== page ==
Hopefully, at this point, the error will be gone and you can move on to being disappointed by the Vaadin Visual Designer, distraction-free!

I spoke with a recruiter recently, in an attempt to get a feel for the marketability of Ruby skills in my area. He hadn’t heard of any Ruby jobs that were available, but he did have one that called for Groovy on Grails. I have heard of this technology in the past, but didn’t know what it was. After a bit of research it seems to be language and convention-over-configuration framework that runs on the JVM, very similar to Ruby. So this has gotten me wondering if focusing on Ruby would be a mistake. Judging by the number of resources I encountered for each during my brief investigation, I’d say that Groovy doesn’t seem to be anywhere near as popular as Ruby. But if there is a job market for Groovy over Ruby in my area, perhaps I should be looking there instead.

Of course, it would be foolish to change my entire career path on such a minor and anecdotal conversation. If I get out of this missed deadline hole I’ve dug for myself at work, I’ll have to research the topic more seriously. I’m new to both, so I’m thinking that I’ll still lean toward the tech with more free tutorials and resources available. I have such a backlog of codeschool lessons and youtube videos to watch, I don’t think I’ll ever catch up.

In related news, I have decided against developing on Dreamhost’s version of Ruby/Rails. They are extremely old (Rails 3.03, anyone?) and I can’t upgrade them on the shared hosting I have. I’ll look at getting some dedicated Ruby hosting once I have something worth sharing.

Managing my own blog has proved to be a bit too cumbersome for me. I’ve moved both blog.bencarson.net and catsandcode.com to a free wordpress.com blog.

This allows for a free SSL-encrypted connection, plus I figure my site’s backend will be more professionally maintained. I am giving up a lot of freedom in the choice of plugins and themes that I can use, but it is worth it to me. I wasn’t really using anything anyway.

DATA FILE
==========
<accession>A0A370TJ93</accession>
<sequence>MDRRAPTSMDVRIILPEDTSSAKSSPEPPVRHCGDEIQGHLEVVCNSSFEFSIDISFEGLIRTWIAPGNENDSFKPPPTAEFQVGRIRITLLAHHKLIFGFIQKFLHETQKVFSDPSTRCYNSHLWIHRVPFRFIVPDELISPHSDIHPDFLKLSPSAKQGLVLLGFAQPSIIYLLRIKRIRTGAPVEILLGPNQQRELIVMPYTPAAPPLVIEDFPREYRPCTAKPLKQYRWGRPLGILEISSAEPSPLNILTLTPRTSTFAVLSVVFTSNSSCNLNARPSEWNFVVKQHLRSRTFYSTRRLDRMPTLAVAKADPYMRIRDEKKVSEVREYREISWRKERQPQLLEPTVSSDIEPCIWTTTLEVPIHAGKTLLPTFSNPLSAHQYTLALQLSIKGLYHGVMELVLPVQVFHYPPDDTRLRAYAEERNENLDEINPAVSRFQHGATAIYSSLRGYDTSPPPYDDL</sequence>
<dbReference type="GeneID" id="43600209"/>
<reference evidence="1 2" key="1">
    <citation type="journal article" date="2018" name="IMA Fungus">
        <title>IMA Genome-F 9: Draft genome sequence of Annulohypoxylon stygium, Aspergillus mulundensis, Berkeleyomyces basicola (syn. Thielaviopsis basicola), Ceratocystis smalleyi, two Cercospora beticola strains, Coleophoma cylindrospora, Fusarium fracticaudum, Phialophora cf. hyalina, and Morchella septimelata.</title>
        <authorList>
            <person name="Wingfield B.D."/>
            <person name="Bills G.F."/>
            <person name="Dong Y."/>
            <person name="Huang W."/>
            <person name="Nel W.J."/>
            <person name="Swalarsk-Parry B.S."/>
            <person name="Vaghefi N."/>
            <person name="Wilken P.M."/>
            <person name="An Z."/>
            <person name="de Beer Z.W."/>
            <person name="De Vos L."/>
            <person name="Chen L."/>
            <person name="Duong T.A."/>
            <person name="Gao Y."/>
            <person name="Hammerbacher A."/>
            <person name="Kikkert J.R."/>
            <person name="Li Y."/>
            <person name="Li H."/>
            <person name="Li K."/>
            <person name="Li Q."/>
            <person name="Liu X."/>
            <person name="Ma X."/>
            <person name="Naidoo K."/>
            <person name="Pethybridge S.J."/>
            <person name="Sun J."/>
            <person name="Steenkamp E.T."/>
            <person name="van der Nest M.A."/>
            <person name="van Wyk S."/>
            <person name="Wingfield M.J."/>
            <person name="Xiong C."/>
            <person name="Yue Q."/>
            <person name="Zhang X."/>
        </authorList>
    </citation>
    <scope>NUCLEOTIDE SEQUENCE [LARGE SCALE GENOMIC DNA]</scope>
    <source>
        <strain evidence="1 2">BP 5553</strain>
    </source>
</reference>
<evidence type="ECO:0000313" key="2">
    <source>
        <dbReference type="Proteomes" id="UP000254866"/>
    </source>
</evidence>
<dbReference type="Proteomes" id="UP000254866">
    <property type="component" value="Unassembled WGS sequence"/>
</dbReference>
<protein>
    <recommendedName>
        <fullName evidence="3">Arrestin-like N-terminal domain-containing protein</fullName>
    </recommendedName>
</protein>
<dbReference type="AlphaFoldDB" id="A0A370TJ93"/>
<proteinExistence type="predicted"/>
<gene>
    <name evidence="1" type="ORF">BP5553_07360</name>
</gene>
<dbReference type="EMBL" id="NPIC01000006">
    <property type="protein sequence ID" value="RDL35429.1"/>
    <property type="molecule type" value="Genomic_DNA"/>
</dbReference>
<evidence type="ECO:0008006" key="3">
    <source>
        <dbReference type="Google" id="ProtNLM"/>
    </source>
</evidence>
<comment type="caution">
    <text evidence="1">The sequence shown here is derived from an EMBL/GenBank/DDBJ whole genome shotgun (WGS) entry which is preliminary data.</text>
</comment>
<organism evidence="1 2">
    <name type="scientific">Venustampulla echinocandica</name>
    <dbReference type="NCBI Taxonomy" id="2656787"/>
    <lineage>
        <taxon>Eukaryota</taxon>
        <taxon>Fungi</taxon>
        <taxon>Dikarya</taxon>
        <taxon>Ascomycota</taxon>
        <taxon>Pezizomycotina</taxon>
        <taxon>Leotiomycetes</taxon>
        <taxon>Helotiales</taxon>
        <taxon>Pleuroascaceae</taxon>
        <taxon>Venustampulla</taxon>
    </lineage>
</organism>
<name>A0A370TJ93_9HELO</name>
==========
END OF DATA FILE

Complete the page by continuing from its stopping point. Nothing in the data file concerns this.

Bonus: they made it super easy to add Google Analytics and Bing Webmaster tracking. Hopefully this will give me a better picture of my visitors than Piwik, because, again, I tend to break shit when I manage my own apps.

Betwixt chores and binges of Borderlands 2, I have been attempting to learn the Ruby programming language. First inspired by Arlo and Eric over at the dev1.tv podcast, and getting my first lessons on the language from codecademy, I’ve been really excited about this language. Primarily because its available for free on my Dreamhost hosting, but also because, combined with the Rails framework, it is so damn simple to build a web app!

I plan on chronicling my experiences here as both a writing exercise as well as creating a cookbook for how I’ve done things. I know that inevitably my dumb ass will forget so this blog will become a valuable resource for me to fall back upon.

I’ve been using command-line git for about a year now. I recently decided to tackle my problem of not knowing how to delete remote branches.

I’ve pushed quite a few branches to some remote repos as a means of transporting projects to/from home/work. As a result there are quite a few useless branches in most of my git projects and it makes working with

git branch -a

more cumbersome than it need be.

In searching for an answer, I actually found out that it is much simpler than I had anticipated. Very similar to what I was already doing to push the branch to the remote repo.

git push origin :<branchname>

That’s it! I just have to add a colon to the remote branch name and git deletes it. Not at all intuitive, but very easy to remember.

I despise working with file paths in Java. I can never remember where, in the project’s folder structure, the jvm considers root. And it gets even more complicated once you start running your applications in a server container. However, I did find a quick way to determine where a running JVM considers root.

import java.io.File;

...

File f = new File("dummy");
 _log.info("file is at " + f.getAbsolutePath());

This should print out the absolute path to where this File object would be saved. You can use this as a starting point and do any sort of relative filepathing you need to from here.